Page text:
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Koirala death deals new blow to fragile Nepal government

Former Prime Minister Girija Prasad Koirala's death could undermine the fragile Nepal government, which has until May 28 to write a new constitution. Mr. Koirala loomed large in Nepal's transition from monarchy to republic after a long civil war with Maoists.

Nepal's Prime Minister Girija Prasad Koirala attends the concluding ceremony of the South Asian Association for Regional Cooperation summit in Colombo in this August 3, 2008 file photo. Koirala passed away on Saturday.

Buddhika Weerasinghe/Reuters/FILE

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Amid the unhurried daily schedule of its prime minister – inaugurations, speeches, and the like – it wouldn’t appear Nepal is struggling to lay a solid foundation for peace, restructure its state, and write a constitution.

But the tiny Himalayan nation wedged between China and India has only until May 28 to conclude these mammoth tasks. And progress has been scant since a special assembly was elected in April 2008, analysts say, the result of a political logjam between Maoists and rival parties that has overshadowed larger goals of concluding the peace process and holding a general election.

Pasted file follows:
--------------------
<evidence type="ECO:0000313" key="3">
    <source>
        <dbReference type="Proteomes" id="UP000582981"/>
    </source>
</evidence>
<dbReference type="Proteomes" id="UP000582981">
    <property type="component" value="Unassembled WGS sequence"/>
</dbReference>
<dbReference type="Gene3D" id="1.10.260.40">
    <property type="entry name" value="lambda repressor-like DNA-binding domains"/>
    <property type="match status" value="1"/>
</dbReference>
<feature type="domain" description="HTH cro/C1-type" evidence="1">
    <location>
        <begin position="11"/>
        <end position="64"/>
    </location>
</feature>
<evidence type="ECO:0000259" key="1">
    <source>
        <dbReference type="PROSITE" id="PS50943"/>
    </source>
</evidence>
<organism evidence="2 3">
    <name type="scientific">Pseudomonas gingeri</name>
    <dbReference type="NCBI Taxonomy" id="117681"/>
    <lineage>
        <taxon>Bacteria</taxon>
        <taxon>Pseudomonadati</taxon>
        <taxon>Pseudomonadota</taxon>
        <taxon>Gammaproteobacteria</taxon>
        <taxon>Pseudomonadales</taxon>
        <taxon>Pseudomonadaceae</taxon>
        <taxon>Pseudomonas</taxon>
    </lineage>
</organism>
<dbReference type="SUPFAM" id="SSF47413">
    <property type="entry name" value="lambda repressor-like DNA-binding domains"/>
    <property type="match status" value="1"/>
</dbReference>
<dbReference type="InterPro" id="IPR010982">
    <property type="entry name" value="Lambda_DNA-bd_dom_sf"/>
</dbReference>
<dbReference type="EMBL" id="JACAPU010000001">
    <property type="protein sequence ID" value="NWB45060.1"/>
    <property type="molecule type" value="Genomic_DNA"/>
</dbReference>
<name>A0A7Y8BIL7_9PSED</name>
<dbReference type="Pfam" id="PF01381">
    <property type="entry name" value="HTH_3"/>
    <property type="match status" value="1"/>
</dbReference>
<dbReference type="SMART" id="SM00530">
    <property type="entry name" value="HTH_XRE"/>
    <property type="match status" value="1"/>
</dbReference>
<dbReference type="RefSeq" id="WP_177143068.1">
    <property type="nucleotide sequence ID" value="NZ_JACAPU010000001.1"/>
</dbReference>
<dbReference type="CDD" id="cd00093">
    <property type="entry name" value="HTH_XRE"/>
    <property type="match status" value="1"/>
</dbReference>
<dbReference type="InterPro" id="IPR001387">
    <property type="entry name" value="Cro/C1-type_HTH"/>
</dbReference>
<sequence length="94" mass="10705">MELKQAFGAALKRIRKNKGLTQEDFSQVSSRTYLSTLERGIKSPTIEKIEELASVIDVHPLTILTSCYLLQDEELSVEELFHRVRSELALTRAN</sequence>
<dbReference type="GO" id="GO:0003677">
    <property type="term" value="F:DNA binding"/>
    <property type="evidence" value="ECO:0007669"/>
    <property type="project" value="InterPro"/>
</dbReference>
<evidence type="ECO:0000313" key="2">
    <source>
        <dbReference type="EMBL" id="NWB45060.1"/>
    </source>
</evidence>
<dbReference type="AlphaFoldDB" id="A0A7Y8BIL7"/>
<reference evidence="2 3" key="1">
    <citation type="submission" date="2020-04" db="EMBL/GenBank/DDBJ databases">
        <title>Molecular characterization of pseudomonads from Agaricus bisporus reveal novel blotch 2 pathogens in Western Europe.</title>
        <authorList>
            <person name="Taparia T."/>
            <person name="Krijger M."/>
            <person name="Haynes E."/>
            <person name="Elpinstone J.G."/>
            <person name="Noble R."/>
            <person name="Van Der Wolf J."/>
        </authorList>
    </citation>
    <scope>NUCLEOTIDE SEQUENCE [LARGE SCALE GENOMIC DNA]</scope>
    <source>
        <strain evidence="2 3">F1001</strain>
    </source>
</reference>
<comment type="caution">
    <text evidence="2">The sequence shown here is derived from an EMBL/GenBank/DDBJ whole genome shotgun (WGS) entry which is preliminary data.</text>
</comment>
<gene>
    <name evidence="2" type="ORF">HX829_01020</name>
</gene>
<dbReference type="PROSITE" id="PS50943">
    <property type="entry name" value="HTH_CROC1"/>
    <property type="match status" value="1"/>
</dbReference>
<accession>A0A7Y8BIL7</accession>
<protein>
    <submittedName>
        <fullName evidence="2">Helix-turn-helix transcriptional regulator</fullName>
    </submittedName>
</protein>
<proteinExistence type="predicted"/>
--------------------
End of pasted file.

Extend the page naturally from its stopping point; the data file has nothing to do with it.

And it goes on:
At the source of Nepal’s political inertia are disgruntled Maoists. Led by former rebel chief and former Prime Minister Prachanda, the Maoists, who fought a deadly civil war with the government that ended in 2006, left the government last year after a dispute over firing the country's Army chief, and have subsequently paralyzed the government with strikes and blockades.

The death this weekend of former Prime Minister Girija Prasad Koirala, a key player in helping Nepal shift from a monarchy to a republic and the only political leader with the political capital to resolve differences, has added complications, raising concerns about a rightist resurgence that could further undermine a fragile peace process and throw Nepal into a new crisis, analysts say. If the May 28 deadline is not met, the elected assembly that doubles as a parliament, and the government it elected, could collapse.


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